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Once leaked onto Web, personal details tough to erase

Every time you're online, marketers, game developers and search engines are trying to suck up as much information about you as they can. And they hope to use that information to make lots of money off you someday.

But with data breaches and self-inflicted privacy gaffes -- former Rep. Anthony Weiner, what were you thinking? -- becoming a more common occurrence, more people are fighting back against the invasiveness of some technologies, and are trying to wrangle their digital identities back under their control.

They're finding that there are worthwhile steps to take, but no single solution to control the staggering amount of personal information out there on the Internet.

San Francisco Bay Area resident Nan Lee, for example, recently Googled her name along with her city of residence. On one site, U.S. Identify, she found what she felt was too much information, including her addresses going back nearly 20 years.

"I was really creeped out that all this info came up in an instant through such a simple search," she said.

And a free search at data-aggregation sites like Spokeo or Intelius, for example, may show your address and phone number, a photo of your home's exterior (courtesy of Google Street View), whether other people live with you and their names. You might even find some of your habits or preferences listed, such as "researches investments" or "cares about healthy living."

"Sitting down and taking an inventory of what your digital tattoo really looks like, it's a lesson for a lot of people," said Janice Chaffin, president of the consumer business unit at data security company Symantec, based in Mountain View, Calif. "There is so much out there."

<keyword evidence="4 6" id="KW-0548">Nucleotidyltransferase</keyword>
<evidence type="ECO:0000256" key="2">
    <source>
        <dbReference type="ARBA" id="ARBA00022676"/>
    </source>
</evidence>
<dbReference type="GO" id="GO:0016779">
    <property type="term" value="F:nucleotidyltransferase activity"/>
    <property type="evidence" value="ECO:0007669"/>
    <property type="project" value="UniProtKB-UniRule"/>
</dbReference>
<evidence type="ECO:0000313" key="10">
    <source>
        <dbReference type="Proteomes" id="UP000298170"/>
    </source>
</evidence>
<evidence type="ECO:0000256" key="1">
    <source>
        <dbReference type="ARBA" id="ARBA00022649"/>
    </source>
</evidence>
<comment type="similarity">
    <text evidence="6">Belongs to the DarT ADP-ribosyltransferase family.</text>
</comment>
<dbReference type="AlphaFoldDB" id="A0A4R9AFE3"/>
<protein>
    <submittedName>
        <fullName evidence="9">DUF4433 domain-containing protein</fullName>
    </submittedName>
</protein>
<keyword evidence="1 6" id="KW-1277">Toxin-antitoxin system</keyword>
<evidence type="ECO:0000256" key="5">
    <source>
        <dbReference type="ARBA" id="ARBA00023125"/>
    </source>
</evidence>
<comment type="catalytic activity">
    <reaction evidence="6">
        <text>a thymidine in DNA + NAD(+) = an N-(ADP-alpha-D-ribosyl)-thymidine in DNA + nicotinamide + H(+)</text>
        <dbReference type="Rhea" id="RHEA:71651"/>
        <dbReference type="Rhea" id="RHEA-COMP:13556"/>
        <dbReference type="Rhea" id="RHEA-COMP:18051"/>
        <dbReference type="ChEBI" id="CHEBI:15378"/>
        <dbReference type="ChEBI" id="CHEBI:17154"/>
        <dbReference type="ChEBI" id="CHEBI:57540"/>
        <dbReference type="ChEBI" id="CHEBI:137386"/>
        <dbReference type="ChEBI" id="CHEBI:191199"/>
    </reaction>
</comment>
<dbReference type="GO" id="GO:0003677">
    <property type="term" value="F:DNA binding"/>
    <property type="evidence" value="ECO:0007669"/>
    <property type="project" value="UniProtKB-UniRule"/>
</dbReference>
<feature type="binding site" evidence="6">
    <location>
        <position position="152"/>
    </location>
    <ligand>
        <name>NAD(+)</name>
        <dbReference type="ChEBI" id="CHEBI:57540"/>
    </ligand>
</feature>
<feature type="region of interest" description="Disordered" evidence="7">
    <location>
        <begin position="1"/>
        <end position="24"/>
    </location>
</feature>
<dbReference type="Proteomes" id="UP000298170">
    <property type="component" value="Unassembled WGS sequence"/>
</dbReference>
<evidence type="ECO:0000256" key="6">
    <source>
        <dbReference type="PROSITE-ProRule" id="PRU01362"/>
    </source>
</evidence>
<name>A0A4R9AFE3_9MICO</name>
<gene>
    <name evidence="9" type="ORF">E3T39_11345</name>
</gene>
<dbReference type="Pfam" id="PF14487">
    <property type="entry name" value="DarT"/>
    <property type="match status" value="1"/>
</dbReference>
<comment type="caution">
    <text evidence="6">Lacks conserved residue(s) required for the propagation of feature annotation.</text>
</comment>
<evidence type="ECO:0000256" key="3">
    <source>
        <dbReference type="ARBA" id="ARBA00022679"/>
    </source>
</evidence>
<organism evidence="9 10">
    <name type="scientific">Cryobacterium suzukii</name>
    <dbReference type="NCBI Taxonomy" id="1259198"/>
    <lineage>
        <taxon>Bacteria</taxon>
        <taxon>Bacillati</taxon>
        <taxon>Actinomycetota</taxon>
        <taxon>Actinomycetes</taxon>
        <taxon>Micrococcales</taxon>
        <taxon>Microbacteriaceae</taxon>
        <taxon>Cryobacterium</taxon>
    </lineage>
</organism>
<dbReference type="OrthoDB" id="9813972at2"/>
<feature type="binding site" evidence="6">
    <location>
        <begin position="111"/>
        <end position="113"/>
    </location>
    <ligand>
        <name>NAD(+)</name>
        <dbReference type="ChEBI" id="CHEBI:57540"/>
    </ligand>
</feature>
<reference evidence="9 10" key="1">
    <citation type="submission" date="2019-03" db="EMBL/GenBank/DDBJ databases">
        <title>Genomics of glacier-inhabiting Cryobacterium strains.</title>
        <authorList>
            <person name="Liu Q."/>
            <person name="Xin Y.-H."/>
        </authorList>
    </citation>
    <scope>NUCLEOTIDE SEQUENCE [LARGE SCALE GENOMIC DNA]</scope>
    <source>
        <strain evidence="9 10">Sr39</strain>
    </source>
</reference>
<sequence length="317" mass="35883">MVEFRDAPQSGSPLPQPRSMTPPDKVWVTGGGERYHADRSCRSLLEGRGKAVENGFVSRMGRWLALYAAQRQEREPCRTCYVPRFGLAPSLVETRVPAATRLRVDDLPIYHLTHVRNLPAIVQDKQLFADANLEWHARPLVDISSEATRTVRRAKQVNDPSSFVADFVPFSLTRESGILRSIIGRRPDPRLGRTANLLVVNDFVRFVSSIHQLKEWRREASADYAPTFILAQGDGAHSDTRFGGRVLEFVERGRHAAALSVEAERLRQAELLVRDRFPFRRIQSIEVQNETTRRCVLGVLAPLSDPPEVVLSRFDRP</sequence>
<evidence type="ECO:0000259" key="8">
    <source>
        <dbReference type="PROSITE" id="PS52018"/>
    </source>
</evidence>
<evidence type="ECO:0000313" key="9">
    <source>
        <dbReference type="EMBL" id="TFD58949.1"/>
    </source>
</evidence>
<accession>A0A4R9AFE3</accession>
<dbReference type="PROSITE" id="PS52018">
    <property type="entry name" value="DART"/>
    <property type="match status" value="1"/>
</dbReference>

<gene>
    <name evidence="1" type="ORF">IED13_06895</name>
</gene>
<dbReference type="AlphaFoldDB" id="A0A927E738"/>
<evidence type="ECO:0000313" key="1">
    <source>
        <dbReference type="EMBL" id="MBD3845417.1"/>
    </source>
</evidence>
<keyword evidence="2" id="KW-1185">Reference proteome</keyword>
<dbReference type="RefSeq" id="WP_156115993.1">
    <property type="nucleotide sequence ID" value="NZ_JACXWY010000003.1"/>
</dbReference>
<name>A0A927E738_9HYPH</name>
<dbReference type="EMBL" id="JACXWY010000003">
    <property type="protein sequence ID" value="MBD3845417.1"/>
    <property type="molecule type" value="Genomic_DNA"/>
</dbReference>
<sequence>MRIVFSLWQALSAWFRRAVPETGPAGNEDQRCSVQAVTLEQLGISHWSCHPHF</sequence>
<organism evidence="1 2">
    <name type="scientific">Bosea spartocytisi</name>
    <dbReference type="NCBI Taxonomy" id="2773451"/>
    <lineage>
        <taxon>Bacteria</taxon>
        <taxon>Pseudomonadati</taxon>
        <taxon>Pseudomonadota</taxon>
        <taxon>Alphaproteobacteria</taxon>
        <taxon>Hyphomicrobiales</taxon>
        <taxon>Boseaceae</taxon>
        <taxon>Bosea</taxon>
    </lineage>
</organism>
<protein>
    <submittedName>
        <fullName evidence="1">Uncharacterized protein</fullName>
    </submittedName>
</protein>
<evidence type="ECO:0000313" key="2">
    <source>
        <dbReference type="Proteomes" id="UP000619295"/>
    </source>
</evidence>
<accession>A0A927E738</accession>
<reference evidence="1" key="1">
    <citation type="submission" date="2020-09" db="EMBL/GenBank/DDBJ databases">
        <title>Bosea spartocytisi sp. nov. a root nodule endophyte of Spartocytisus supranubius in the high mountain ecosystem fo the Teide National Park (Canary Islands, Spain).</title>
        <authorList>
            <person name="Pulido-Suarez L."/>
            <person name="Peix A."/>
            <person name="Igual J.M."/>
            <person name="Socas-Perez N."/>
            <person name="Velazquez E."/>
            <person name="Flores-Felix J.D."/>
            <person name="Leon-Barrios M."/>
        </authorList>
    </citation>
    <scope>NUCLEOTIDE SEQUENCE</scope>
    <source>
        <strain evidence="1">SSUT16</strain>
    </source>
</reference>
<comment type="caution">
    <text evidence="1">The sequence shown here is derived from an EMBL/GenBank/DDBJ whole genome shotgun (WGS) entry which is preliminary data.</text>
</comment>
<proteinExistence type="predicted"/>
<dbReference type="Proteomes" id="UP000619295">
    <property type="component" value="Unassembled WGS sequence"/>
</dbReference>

Even Chaffin, whose professional life is devoted to keeping computer users' data safe, got a first-hand lesson in the associated issue of online privacy recently. She and one of her daughters sat down to look at what information was easily available online about the teenager.

They discovered that something the girl had written about on social networking site Formspring was showing up in her profile on an aggregator's site in an unflattering way. Chaffin's daughter canceled the Formspring account. But doing so doesn't guarantee the information will disappear, and Chaffin said removing unwanted data can be a time-consuming process.

Lee, who's trying to remove her information from the U.S. Identify site, said the company told her it could block her records from searches if she provided them a long list of personal information, including all her addresses since 1991. Lee said she's not happy about all the work involved.

"Why isn't there a faster, equally secure way to verify a person and his or her removal request?" she said.

A spokesman for Texas-based U.S. Identify said the company needed detailed information to ensure it would be deleting information about the correct person, and doing so thoroughly.